Homocysteine

What is homocysteine?

Homocysteine is an amino acid that is made by the body. It is also in some foods. Amino acids are the building blocks for proteins. High levels of homocysteine in the blood have been linked to a higher risk of heart disease and stroke. A high level of homocysteine may:

  • Increase your risk for blood clots.
  • Damage the cells lining the inside of your arteries.

The damage to your arteries and blood clots may increase your risk for atherosclerosis, which happens when fatty deposits called plaque buildup in blood vessels and make them narrower.

What causes high levels of homocysteine?

Things that may cause high levels of homocysteine are:

  • Aging
  • A medical problem called homocystinuria that keeps the body from getting rid of homocysteine
  • Kidney disease
  • Low level of thyroid hormones
  • Not enough folic acid, vitamin B6, or vitamin B12 in the diet
  • Smoking
  • Some medicines

How can homocysteine levels be lowered?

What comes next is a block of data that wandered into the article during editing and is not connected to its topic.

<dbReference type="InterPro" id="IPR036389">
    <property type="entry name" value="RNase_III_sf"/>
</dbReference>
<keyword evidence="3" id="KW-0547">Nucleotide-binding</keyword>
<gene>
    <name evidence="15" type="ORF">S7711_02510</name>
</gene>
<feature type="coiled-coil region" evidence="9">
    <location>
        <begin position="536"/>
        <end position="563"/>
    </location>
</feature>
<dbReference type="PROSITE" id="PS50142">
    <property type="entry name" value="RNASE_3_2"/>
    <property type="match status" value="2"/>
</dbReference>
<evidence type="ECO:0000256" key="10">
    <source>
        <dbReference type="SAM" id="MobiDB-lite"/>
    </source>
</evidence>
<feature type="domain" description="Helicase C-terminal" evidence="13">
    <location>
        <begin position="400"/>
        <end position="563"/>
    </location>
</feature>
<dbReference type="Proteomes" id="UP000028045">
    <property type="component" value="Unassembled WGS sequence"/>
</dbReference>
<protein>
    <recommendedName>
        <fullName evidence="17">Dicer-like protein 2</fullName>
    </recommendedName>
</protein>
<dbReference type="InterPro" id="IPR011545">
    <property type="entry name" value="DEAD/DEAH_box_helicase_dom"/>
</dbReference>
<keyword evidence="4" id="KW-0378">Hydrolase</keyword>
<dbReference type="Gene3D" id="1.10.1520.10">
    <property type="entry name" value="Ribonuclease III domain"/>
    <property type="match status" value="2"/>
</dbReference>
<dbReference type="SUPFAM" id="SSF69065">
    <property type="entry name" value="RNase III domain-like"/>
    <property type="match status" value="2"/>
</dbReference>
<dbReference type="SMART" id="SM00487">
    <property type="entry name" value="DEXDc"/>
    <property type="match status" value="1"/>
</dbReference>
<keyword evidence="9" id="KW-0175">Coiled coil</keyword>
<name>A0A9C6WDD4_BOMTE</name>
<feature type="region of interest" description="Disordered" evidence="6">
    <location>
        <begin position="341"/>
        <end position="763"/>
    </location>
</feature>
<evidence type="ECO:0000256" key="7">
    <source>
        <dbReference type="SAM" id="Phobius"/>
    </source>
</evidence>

A healthy diet can lower homocysteine levels. Three nutrients can help keep homocysteine in check: folic acid, vitamin B6, and vitamin B12.

  • Folic acid is found in green leafy vegetables, oranges, and fortified cereals.
  • Vitamin B-6 is in many foods, including bananas, potatoes, and fortified cereals.
  • Vitamin B-12 is found in animal products such as meats, poultry, fish, and eggs. It is also in fortified cereals.

Will I lower my risk of heart attack if I lower my homocysteine level?

There is no proof that folic acid and B vitamins prevent heart attacks and strokes. If you are at high risk for heart disease, your healthcare provider can check your homocysteine level with a blood test. If your levels are high, your provider may advise you to be sure to get enough B vitamins in your diet. However, other risk factors and your total diet play a role as well.

Developed by RelayHealth.
Adult Advisor 2015.1 published by RelayHealth.
Last modified: 2015-01-21
Last reviewed: 2015-01-20
This content is reviewed periodically and is subject to change as new health information becomes available. The information is intended to inform and educate and is not a replacement for medical evaluation, advice, diagnosis or treatment by a healthcare professional.
Copyright ©1986-2015 McKesson Corporation and/or one of its subsidiaries. All rights reserved.

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